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Housing is quite variable across the Southern Appalachian region, and can be compared based on a variety of metrics. The first map shows the number of housing units per county. This map resembles the total population map for the region—the more people you have, the more houses you need. The next map shows the change in housing from 2000 to 2013, and is an indicator of where housing markets sought to adjust to certain economic or demographic shifts, such as with changes in population or with growing interest in certain tourist destinations.
The region's only negative growth in housing units occurred in Lexington City, Virginia, with a -12.6 percent change, whereas northeast Georgia and southwest North Carolina saw high percentages of housing growth. The highest rate of growth was seen in Avery County, North Carolina, with 112.4 percent change in housing units.
Home Value and Mobile Homes
Home value is the estimate of how much the property (including housing unit and lot) would sell for, if it were for sale. An area's median home value provides information on neighborhood quality, housing affordability, and wealth. The median home value for the Southern Appalachian region is about $141,000, lower than the national median home value of $177,000. This lower value could be due to the rural nature of the region, and the economic characteristics that come with that designation. Housing unit type, too, can factor into home value.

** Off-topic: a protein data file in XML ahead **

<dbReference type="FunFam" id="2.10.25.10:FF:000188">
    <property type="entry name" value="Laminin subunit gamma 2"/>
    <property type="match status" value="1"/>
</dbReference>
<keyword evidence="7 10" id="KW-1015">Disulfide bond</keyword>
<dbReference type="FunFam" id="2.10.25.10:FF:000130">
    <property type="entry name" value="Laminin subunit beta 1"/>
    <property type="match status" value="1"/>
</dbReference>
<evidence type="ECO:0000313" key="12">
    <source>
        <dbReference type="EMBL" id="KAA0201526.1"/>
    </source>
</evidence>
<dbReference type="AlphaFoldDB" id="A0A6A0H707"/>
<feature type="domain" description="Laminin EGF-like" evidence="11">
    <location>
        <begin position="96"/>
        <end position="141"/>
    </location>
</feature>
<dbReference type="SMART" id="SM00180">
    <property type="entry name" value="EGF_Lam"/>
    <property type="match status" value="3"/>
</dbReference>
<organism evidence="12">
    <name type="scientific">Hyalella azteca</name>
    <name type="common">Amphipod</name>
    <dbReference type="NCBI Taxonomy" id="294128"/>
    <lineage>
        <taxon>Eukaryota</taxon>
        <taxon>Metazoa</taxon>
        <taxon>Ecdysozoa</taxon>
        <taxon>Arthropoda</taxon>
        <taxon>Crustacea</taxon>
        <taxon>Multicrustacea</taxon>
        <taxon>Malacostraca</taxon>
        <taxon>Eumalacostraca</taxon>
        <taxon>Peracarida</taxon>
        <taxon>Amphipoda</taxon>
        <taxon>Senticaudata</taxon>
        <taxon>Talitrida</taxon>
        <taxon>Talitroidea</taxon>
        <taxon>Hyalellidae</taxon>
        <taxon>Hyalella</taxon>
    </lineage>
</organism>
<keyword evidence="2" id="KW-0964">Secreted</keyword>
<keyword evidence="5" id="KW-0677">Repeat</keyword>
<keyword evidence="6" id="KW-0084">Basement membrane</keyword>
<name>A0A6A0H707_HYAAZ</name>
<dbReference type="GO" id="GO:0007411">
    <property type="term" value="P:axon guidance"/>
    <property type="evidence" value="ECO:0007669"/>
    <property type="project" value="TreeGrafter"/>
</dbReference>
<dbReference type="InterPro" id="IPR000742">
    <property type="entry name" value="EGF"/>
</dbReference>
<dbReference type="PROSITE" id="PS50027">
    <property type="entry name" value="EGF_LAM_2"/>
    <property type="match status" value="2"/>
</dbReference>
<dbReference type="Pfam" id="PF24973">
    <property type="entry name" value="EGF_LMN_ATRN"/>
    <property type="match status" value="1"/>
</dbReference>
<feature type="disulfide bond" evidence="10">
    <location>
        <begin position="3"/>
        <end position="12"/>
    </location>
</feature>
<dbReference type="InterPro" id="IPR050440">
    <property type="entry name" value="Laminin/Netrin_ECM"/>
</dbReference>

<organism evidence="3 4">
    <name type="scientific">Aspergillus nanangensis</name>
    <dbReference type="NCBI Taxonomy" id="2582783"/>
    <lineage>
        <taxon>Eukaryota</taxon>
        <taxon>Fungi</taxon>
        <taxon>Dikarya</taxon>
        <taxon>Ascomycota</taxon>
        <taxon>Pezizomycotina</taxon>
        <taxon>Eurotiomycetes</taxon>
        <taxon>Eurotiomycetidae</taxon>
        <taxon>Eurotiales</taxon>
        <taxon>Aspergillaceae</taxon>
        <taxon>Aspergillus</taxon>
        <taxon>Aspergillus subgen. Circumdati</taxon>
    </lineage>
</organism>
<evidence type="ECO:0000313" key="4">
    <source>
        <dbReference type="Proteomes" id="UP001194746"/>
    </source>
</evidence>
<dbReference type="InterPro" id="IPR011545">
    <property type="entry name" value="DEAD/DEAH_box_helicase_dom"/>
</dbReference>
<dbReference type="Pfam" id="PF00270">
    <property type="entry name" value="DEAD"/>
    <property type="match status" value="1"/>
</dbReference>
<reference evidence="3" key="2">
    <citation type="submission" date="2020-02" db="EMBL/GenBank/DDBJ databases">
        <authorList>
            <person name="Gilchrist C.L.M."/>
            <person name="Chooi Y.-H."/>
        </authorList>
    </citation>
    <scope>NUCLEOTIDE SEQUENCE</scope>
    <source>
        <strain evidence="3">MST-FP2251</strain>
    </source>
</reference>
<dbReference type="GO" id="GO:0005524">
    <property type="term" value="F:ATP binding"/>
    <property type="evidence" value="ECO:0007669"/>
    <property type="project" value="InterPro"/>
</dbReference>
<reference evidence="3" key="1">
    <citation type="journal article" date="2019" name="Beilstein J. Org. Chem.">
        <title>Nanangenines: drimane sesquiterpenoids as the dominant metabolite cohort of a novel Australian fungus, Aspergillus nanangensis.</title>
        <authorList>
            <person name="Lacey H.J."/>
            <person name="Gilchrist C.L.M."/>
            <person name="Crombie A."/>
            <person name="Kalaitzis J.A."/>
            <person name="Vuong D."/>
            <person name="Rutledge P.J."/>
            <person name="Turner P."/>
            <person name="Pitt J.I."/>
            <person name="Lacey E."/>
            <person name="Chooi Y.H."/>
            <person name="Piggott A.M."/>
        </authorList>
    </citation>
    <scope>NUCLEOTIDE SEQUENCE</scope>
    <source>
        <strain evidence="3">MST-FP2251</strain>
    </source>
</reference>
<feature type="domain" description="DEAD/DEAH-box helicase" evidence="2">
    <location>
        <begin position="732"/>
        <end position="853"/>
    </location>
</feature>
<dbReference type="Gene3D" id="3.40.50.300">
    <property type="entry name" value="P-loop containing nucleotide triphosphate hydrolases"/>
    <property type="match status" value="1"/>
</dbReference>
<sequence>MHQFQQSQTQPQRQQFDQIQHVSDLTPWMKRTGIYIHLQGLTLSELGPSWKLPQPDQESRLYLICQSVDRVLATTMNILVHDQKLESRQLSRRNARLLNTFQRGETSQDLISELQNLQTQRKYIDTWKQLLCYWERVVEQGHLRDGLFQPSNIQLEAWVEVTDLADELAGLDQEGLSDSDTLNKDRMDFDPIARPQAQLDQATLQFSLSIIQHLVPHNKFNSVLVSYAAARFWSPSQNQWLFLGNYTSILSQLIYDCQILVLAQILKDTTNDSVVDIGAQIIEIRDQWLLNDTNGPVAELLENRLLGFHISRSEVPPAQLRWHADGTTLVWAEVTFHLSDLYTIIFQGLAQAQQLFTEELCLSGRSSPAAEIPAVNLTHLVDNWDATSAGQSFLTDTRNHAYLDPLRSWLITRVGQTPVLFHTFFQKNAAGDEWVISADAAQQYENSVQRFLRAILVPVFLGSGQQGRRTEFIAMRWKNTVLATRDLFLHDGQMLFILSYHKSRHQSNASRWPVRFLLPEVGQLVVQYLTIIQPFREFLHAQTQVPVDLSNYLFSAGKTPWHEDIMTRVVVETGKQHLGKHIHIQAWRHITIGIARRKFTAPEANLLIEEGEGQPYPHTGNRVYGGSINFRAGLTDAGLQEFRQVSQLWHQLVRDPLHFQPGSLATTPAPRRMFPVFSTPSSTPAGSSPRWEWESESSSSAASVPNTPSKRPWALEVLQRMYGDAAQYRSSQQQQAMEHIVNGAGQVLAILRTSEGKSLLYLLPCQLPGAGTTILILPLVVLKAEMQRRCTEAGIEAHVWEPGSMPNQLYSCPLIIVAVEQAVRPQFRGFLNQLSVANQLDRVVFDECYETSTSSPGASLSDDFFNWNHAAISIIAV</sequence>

Mobile homes, for example, are more affordable options for many individuals. Nationally, 6.5 percent of all housing unit types are mobile homes. In the Southern Appalachians, the percentage of mobile homes is much higher, at 16.4 percent, and they are distributed evenly throughout the region. They are primarily associated with rural areas, but can occur in or near urban counties.
The type of housing unit that dominates an area can serve to aid in infrastructure planning, such as with roads, hospitals, utility lines, schools, playgrounds, shopping centers, emergency preparedness plans, and demands for energy consumption.